A mysterious saboteur torched some leftover Christmas trees in Fort Greene Park on Sunday night — an incident that park watchdogs say is part of a recent spree of vandalism in the vexed oasis.
Sometime after 5 pm, the culprit set fire to 25 castoff pines near the Washington Park entrance, damaging a mature horse chestnut tree, blackening a park wall, and destroying a plastic bulletin board.
Parks Department spokeswoman Meghan Lalor wouldn’t speculate on how the blaze started, but lovers of the greenspace have their own ideas.
“Somebody’s harboring a deep, dark secret in their heart, thinking that vandalism is a permissible activity,” said Charles Jarden, chairman of the Fort Greene Park Conservancy. “The park is the neighborhood jewel, and someone is just making a mess!”
The fire took place after the popular Christmas tree recycling event, Mulchfest, but wasn’t reported to police. Instead, park workers noticed the damage on Monday morning.
It’s not the only brazen act of park mischief this winter. Jarden said that since New Year’s Eve, someone has been bending metal stakes and kicking in wooden fences — used to protect patches of grass — near the DeKalb Avenue entrance and Prison Ship Martyrs Monument.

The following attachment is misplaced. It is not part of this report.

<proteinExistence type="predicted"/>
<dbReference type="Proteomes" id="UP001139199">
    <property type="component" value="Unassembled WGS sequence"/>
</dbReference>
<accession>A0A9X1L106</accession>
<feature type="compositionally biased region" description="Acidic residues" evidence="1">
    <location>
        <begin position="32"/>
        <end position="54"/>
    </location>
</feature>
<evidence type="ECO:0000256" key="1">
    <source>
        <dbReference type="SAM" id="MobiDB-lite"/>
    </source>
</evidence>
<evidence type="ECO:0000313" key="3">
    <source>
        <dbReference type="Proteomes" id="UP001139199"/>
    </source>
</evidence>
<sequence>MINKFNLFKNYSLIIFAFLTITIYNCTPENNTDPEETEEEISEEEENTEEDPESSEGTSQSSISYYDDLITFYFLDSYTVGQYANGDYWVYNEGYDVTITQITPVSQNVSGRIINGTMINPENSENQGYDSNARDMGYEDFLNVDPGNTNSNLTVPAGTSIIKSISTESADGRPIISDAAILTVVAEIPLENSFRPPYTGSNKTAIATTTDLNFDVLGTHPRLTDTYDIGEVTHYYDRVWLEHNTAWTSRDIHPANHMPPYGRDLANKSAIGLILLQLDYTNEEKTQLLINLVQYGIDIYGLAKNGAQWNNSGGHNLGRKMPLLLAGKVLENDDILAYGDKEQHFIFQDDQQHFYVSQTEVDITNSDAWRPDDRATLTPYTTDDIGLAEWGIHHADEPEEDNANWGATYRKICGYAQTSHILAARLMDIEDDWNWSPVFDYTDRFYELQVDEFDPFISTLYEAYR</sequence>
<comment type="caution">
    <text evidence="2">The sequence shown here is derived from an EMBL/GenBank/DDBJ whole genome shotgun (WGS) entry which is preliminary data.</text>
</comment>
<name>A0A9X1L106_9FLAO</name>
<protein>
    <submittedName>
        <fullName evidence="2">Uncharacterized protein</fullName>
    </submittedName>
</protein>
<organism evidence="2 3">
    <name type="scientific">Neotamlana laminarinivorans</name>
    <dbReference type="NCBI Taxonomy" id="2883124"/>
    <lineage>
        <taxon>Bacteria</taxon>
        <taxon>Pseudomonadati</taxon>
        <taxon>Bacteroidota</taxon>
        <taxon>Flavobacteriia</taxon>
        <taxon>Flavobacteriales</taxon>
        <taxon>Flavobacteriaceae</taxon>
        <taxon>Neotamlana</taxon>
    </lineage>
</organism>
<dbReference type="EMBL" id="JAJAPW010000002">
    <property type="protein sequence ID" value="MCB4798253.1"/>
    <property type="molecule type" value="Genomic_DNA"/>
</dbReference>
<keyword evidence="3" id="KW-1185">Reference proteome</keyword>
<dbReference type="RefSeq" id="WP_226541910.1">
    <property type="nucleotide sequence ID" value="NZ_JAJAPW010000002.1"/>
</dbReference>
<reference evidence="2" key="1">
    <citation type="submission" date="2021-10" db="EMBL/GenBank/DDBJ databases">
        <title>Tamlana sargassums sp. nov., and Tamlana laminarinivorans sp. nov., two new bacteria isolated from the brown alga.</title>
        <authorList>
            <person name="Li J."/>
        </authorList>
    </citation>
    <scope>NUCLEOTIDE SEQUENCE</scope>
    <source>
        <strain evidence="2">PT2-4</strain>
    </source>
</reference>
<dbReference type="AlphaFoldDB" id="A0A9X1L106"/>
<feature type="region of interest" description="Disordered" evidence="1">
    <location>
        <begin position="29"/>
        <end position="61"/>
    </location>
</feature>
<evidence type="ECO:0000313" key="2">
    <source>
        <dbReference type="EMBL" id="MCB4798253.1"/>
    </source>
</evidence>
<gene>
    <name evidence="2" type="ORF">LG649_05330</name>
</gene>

Jarden is now alerting his volunteers to be on the lookout for new vandalism and to dial 311 as soon as they see it. His group has spent more than $1,000 on the barriers and has already replaced them twice.
Josh Hamlet, 23, who lives around the corner from the park, speculated that the fire was likely a “drunken, late-night debacle” but that he’d chase down any daytime fence kickers if he saw them.
“The city is trying to take care of an important greenspace and keep it beautiful,” Hamlet said. “Couldn’t you at least meet them half way by not breaking s–t apart?”
Alton Alburo, 22, of Bedford-Stuyvesant, suggested that park users keep their cameras ready so they can broadcast sightings of any vandals on YouTube.
“Someone is drunk, or recklessly taking out aggression on the park,” he said. “It needs to stop now.”
Reach Kate Briquelet at [email protected] or by calling her at (718) 260-2511.